Morphosis has announced that it is developing a design and masterplan for a 150,000 square-foot expansion of the Museum of Texas Tech University. Established in 1929, the museum moved to its current 238,000 square-foot facility in 1970 and is cited as the largest and most diverse university museum in the nation. In its main building, it houses a massive collection of 8 million objects representing the range of subjects taught at Texas Tech and provides students and community members with relevant programming. Also part of the museum’s facilities are the Lubbock Lake Landmark, the Natural Science Research Laboratory, and the Moody Planetarium. According to a press release, the new Morphosis-designed masterplan will expand the focus of the museum beyond its permanent collections and will reflect the breadth of innovation happening at the university. The design of the “Universiteum of Texas Tech” will be led by firm founder Thom Mayne and principal Arne Emerson and will add 40,000 square-feet of flexible gallery space, a community engagement center, more laboratories, work areas, and a collection of storage facilities to the existing museum on the university’s campus in Lubbock, Texas. “We envision our design to act as a connector that knits together the existing museum and cultural buildings with the larger Texas Tech campus,” Emerson told The Architect’s Newspaper, “while providing a new gateway that engages the existing building and planetarium in a dialogue.” The architects will draw upon the rich history and ecology of the Western High Plains to develop a masterplan that highlights the school’s leadership in research and creativity across its various disciplines including STEM, health sciences, humanities, and the arts. The project is expected to also showcase a new model for university-community engagement. The new Universiteum will add additional research space for students within the university's Museum Science and Heritage Management programs, and it will also act as a gathering place for the public to further engage in special exhibitions and programming. In addition, it will feature the first large traveling exhibition gallery capable of housing major blockbuster shows in West Texas. The Museum of Texas Tech University is Morphosis’s second museum project in Texas. Their design for the Perot Museum of Nature and Science opened in Dallas in 2012.
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Striated and Stepped

Morphosis unveils striated, sculptural design for Orange County Museum of Art

Morphosis has unveiled renderings for a new 52,000-square-foot facility for the Orange County Museum of Art (OCMA) in Newport Beach, California.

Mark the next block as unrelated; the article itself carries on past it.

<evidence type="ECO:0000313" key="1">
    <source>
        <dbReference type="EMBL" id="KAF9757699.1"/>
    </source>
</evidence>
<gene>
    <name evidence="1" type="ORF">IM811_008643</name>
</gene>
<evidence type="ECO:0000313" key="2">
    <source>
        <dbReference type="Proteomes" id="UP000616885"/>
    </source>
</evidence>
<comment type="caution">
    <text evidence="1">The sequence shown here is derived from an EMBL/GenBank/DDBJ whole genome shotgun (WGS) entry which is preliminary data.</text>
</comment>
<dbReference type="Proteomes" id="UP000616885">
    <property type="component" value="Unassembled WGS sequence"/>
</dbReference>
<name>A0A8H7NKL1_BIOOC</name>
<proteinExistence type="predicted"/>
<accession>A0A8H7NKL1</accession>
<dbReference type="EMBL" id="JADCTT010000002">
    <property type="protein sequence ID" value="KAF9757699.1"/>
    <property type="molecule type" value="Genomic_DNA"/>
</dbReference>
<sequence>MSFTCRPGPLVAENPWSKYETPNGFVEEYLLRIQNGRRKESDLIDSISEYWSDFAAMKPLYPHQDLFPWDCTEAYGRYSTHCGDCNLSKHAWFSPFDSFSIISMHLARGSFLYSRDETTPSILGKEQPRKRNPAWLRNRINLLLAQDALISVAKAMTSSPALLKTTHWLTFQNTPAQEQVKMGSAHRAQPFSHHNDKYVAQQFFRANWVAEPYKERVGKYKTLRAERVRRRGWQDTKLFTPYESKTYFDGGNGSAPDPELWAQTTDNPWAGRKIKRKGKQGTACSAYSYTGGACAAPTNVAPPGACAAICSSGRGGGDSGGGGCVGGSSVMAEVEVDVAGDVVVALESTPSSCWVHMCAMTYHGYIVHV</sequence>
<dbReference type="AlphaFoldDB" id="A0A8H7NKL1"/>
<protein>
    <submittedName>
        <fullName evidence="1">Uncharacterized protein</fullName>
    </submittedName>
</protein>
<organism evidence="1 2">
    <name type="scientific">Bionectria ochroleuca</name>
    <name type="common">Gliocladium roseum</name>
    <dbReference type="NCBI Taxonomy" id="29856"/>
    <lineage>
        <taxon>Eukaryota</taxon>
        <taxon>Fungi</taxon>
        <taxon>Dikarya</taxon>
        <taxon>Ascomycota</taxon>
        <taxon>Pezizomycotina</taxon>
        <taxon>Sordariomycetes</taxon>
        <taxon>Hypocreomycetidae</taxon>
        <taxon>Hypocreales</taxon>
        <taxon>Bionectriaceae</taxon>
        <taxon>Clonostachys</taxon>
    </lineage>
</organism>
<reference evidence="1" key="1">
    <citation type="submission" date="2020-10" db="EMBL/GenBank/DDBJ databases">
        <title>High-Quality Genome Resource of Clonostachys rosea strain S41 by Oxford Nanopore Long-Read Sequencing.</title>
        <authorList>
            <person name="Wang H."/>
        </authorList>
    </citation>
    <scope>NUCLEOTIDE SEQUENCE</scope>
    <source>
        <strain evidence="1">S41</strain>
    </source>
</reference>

The new museum complex has been in the making for decades under various designs by several architecture firms; the current proposal represents the third design put forth by the Culver City-based architects. The Morphosis-designed proposal, once built, will increase exhibition space at OCMA by 50 percent, compared with the museum’s current location, according to the Los Angeles Times. Plans call for the complex to include: 25,000 square feet of dedicated exhibition space, 10,000 square feet of multipurpose, educational, and performances spaces, and a sculpture terrace with capacity for 1,000 occupants.  The proposal aims to stitch together an existing cultural campus in the Pacific Ocean-adjacent enclave that already contains a concert hall and repertory among other uses by activating and extending a grand pedestrian plaza located on the site with a monumental staircase inspired by the steps at the Metropolitan Museum of Art in New York, according to Thom Mayne, principal and founder of Morphosis.  The museum, tucked into a hillside beside the staircase, would connect a lower plaza marked by a vertically oriented, Richard Serra-designed sculpture with the new sculpture plaza located atop the stairs. The upper plaza will hold another large sculptural element, according to the renderings. A linear tree promenade will extend horizontally from the upper plaza over the southern edge of the site, cantilevering over ground floor areas. Under the current proposal, roughly 70 percent of the site will be left open or contain public outdoor spaces.  Inside the complex, a variety of multi-functional public spaces like a public amphitheater and flexible gallery spaces will invite the public into the building. Renderings of these spaces depict multi-story volumes framed in glass and striated paneling, with sky-bridges and monumental stairs carving through many of the spaces.  The striated, shape-shifting structure will among be the final components of the arts complex in the city and is being planned with a future 10,000-square-foot expansion in mind. As such, its design will reflect the urban nature of the complex site, according to the designers. Plans call for OCMA to vacate its existing facilities this fall, with temporary facilities opening in 2019 nearby. Construction on the new museum is slated to begin in 2019 with the complex expected to be complete by 2021.